I’ve known for a long time that people who haven’t been to war don’t want to hear your war stories. They want to listen to some dreadful gruesome things. They want to know on some level that you’ve killed people in terrible ways and other things they’ve seen in Clint Eastwood movies, but they don’t want to know what it’s like to be at war. It’s a funny mix of people who even ask you about it. You’ve got the dreamers, a group who “would have gone themselves but…”. You’ve got the “patriot warriors” who want to know how proud you were of America every time you pulled the trigger. Maybe the oddest group to me, the ones who “hate war” but ask you never-ending questions about it. I lump them in with the “true crime” crowd.

Regardless of their motivations and categories, these folks are all the same. They’ve read some books and seen some movies, but they have no idea about reality. Most significantly, they don’t want to know how you feel. Feelings about things like this aren’t simple. You can’t wrap them up into a little sound byte, making it hard for people to receive. Feelings confuse their patriotic hard-ons, their violence fetishes, and their belief that war is simple and should not exist.

Le Tour

I genuinely don’t think it would be possible for me to have less interest in the Tour than I do this year. I don’t really know why. I tried to force it the other day by reading some tech articles on Cycling News, which usually gets me going, but nope. Just meh.

I’m not hugely familiar with Jonas Vengegaard, but woohoo for Jumbo-Visma I guess. I think they won the Points, GC (Wout Van Aert) and Mountain Jerseys (Vingegaard won both GC and Mountain), so that’s impressive, but really, I just can’t find any passion in it this year.

Like a lot of folks, I’m totally, 100% tired of hearing about doping in racing. I’m generally convinced that whoever wins will be stripped at some point once they test positive for whatever new cocktail is running through the peloton. I have no answers, but its a constant thing, and it just adds to the bike racing fatigue. Headlines like this… “We’re clean, you’ll just have to trust us” make me wish there was a more vigorous eye-roll emoji. That’s not the only thing for sure though, it’s just a malaise with bike racing in general right now. I guess I hope it passes?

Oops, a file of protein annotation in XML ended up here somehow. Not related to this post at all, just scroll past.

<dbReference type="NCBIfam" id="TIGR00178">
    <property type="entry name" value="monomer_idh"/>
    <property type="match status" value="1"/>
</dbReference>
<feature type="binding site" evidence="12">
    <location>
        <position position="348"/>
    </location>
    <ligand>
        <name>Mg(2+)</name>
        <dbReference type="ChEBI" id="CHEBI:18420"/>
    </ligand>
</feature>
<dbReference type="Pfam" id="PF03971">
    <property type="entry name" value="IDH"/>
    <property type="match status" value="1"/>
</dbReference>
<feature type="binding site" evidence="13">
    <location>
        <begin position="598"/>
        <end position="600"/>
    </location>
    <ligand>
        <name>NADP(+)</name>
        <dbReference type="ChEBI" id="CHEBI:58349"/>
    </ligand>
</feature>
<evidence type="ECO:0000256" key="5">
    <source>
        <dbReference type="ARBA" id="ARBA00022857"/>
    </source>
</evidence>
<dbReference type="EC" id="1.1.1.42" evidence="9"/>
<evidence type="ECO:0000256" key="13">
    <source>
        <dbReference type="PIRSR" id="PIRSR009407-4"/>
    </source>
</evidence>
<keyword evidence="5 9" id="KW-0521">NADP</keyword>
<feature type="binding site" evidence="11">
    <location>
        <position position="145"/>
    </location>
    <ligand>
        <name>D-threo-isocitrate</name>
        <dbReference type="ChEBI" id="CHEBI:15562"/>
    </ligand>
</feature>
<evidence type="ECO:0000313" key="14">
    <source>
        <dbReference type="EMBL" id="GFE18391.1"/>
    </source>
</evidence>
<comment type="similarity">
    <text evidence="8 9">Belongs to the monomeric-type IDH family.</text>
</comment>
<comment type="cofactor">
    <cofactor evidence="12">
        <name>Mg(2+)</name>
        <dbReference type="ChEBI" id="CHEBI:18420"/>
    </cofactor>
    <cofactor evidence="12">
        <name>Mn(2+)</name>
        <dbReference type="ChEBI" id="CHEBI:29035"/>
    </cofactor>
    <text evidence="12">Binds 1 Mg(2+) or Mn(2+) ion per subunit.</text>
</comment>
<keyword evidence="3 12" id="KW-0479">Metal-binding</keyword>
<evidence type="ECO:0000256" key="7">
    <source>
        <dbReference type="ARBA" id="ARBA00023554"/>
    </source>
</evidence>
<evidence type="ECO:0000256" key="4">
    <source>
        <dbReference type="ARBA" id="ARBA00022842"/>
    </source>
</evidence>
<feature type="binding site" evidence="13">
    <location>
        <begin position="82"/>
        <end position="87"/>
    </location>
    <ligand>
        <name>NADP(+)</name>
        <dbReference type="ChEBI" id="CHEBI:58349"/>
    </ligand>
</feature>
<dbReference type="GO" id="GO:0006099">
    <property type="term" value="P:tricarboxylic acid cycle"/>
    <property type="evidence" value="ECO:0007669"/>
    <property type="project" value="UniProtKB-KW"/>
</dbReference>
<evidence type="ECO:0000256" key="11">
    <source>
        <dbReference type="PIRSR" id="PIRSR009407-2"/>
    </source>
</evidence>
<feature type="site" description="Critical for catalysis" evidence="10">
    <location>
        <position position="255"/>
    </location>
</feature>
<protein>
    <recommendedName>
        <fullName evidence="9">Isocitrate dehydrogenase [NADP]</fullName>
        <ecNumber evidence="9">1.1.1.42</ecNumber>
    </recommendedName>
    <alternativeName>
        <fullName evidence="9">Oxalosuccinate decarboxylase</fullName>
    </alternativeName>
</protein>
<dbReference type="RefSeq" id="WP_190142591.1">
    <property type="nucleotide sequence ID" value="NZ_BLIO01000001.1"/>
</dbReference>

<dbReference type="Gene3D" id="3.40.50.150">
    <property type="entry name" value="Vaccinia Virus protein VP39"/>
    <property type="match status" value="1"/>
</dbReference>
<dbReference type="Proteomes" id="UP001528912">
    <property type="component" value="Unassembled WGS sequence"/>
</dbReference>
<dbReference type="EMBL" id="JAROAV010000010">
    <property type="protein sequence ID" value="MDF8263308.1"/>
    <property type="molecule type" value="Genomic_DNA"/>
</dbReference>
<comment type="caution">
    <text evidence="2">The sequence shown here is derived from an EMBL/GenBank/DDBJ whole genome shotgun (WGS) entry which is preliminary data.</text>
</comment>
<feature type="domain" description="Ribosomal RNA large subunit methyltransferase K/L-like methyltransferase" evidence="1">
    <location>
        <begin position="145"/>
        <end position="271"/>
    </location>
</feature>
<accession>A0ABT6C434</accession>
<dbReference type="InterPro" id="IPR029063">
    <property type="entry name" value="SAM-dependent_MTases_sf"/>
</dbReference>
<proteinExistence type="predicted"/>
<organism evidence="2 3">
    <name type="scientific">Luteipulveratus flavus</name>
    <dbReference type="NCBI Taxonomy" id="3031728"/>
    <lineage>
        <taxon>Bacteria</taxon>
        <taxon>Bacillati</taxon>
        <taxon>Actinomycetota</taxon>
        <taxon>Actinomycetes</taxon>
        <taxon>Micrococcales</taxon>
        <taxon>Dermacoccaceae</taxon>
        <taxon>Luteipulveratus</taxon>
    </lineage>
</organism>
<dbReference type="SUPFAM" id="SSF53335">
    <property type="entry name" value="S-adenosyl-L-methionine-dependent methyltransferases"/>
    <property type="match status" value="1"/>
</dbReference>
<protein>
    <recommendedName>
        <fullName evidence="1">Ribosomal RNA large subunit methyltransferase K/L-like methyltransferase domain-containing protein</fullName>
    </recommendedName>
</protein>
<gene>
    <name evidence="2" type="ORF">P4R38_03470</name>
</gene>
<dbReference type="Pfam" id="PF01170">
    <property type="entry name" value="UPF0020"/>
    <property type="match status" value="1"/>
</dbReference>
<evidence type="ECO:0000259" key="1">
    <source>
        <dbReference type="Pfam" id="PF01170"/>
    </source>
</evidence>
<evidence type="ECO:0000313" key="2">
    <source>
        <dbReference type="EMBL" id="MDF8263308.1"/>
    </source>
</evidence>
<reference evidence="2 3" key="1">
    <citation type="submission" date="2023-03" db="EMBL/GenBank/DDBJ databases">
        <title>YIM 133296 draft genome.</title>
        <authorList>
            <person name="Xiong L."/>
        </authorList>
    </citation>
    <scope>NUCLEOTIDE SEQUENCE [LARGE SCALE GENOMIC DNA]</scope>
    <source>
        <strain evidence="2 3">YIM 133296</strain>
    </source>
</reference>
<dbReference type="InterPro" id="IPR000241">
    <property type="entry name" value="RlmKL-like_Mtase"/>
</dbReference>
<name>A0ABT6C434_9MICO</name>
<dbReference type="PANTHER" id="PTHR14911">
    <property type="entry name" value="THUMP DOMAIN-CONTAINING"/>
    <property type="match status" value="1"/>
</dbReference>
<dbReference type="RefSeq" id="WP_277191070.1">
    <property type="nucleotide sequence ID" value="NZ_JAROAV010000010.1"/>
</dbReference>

Sitting in 102-degree weather in Texas

But very much mentally in the mountains, in Colorado. Almost exactly one year ago today, I was exploring mountain passes with two of my very, super cool kids. We took the road less traveled, which thankfully they are almost always down for, and ended up at the top of a pass when a little but intense storm blew through. In a flash, the weather went from 50 ish degrees and sunny to 29 (per the thermometer on the car) and raining, rapidly becoming sleet, then snow. In July.

We weren’t dressed for such weather, but as I said, the heavy part was brief and blew through quickly, leaving us free to wander in the almost freezing tundra at 12,000 feet a few kilometers from a public park. We took full advantage, found a lovely alpine lake, and just took it all in for a few hours.

Our little escape to the alpine at 12,000 feet.
Amei and Grace were very much blown away that such places existed just off the regular roads.

We explored and wandered for a while. The kids were totally in love with the place and blown away that they could find something like it just a few hundred meters from a regular road frequented by folks going to work or grocery shopping. I think I managed to set the hook for a move once Grace graduates.

Once the cold set in fully, we took to the road, enjoying the switchbacks and one “oh my lord” view after another as we came down the backside of the pass and into Keystone, where we picked up coffee, and warmed ourselves at the lower altitude. It was their first exposure to how the mountains can present two entirely different personalities just a few miles and a few thousand feet in elevation apart.